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Nautical Charts: Marine Navigation Joins the Geospatial Revolution

Electronic navigational chart displayed on an Electronic Chart Display and Information System (ECDIS) on NOAA Ship Thomas Jefferson.

By Rear Adm. Shepard M. Smith

When I traveled around Europe as a young man, my first stop upon leaving the train station in a new city was at the tourist bureau kiosk for a paper city map. On a recent trip to Malaysia, I used my phone to find walking instructions to a street market across town. When I arrived, I described my route to my host, who said that the pedestrian bridge I had used only opened the week before.

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Coast Survey Spotlight: MaryRose Sheldon

MaryRose Sheldon became attached to the idea of working for NOAA while in college, because the mission and work aligned with her values and passions.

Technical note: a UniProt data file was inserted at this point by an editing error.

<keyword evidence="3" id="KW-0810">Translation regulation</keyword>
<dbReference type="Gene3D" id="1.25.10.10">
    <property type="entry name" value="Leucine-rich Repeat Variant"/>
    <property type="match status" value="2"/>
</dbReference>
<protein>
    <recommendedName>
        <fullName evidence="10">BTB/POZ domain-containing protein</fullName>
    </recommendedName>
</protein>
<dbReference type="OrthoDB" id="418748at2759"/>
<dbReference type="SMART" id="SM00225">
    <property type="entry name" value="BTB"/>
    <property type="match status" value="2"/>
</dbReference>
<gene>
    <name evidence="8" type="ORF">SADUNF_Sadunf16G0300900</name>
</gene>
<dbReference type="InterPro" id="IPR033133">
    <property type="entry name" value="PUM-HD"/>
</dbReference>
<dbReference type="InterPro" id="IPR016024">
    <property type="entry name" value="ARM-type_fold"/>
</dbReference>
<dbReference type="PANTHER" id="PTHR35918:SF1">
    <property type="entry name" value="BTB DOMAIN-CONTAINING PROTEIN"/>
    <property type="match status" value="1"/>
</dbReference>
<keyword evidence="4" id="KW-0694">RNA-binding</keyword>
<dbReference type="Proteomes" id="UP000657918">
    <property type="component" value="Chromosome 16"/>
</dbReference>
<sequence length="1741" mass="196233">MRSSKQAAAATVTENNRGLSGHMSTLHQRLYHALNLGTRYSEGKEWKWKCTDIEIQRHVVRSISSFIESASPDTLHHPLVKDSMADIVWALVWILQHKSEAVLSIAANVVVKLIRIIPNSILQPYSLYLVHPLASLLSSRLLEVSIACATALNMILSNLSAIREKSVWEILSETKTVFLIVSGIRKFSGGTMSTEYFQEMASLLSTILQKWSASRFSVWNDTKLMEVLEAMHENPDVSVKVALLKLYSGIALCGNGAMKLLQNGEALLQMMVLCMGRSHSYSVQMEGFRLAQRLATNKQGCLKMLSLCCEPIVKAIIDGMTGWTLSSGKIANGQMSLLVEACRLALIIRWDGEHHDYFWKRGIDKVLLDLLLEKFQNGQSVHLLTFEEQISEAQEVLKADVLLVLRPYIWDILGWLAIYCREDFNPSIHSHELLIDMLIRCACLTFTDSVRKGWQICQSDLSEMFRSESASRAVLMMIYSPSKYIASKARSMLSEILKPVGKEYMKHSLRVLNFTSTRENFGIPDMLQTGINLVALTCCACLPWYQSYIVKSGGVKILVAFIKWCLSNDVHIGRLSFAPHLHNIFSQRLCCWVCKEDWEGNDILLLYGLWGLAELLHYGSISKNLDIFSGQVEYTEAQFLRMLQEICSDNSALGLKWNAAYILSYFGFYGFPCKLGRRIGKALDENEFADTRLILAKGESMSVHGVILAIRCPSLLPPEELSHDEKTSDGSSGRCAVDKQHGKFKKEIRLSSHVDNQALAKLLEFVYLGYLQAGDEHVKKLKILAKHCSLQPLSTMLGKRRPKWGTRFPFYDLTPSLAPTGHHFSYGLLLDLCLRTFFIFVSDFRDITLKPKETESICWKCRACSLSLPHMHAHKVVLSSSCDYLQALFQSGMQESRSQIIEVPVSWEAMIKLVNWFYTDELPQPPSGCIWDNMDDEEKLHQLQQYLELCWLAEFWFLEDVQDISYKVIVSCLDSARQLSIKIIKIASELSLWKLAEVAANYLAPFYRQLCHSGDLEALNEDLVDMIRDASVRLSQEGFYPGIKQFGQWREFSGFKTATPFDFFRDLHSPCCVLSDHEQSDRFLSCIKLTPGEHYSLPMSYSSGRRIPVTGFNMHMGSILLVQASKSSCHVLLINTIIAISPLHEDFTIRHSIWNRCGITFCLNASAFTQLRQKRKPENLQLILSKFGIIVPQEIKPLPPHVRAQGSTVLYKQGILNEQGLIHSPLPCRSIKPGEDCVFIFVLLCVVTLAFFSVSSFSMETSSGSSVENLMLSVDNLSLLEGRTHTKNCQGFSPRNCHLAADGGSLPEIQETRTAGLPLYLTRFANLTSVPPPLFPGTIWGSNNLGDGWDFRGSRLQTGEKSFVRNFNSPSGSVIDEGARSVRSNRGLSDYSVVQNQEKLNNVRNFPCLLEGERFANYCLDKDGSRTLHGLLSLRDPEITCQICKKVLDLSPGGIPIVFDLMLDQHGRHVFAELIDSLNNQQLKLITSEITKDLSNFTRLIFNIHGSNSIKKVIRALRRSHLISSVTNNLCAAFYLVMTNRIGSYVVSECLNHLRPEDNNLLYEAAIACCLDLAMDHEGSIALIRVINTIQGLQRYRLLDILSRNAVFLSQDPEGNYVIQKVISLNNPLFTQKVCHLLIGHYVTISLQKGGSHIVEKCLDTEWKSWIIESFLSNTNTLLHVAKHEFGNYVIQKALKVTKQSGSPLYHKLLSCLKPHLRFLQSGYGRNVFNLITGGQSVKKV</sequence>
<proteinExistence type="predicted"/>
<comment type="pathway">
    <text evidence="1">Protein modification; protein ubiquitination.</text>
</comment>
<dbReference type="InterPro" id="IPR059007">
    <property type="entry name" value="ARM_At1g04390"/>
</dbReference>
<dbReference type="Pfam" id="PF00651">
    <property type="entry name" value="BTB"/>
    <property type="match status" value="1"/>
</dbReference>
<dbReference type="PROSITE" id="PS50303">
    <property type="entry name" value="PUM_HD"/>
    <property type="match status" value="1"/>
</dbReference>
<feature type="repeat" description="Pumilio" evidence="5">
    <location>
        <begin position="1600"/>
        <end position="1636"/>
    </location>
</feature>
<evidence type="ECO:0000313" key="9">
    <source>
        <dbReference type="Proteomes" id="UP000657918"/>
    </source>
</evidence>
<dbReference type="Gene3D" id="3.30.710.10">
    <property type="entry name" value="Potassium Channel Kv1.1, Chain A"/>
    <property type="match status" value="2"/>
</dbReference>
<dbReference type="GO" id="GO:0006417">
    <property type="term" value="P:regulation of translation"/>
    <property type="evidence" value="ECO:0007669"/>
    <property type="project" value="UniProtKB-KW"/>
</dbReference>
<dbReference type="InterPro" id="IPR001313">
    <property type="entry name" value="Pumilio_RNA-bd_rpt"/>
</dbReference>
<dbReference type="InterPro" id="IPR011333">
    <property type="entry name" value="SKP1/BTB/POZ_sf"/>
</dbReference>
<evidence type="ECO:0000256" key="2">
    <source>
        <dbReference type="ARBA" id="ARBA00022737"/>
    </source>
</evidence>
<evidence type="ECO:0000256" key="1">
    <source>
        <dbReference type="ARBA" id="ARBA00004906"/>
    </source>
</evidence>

Ever wonder what it’s like to be a member of the NOAA Coast Survey team? We use the Coast Survey spotlight blog series as a way to periodically share the experiences of Coast Survey employees as they discuss their work, background, and advice.


MaryRose Sheldon, marine cartographer

“Mariners use our products to pilot our nation’s waters, and they rely on us to bring attention to obstacles to navigation.”

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The Great Lakes are getting a digital upgrade

Screenshot of an ENC for the Pelee Passage Southeast Shoal.

NOAA’s Office of Coast Survey collaborated with U.S. and Canadian mariners, the Lake Carriers’ Association (LCA), and the Canadian Chamber of Marine Commerce (CMC) to update the Recommend Courses in Lake Erie and transfer them from paper charts to NOAA electronic navigational charts (NOAA ENC®). This bi-national effort involved compiling and updating information for Lake Erie’s 75 routes which span both U.S. and Canadian waters. These routes cover 20 NOAA and five Canadian ENCs.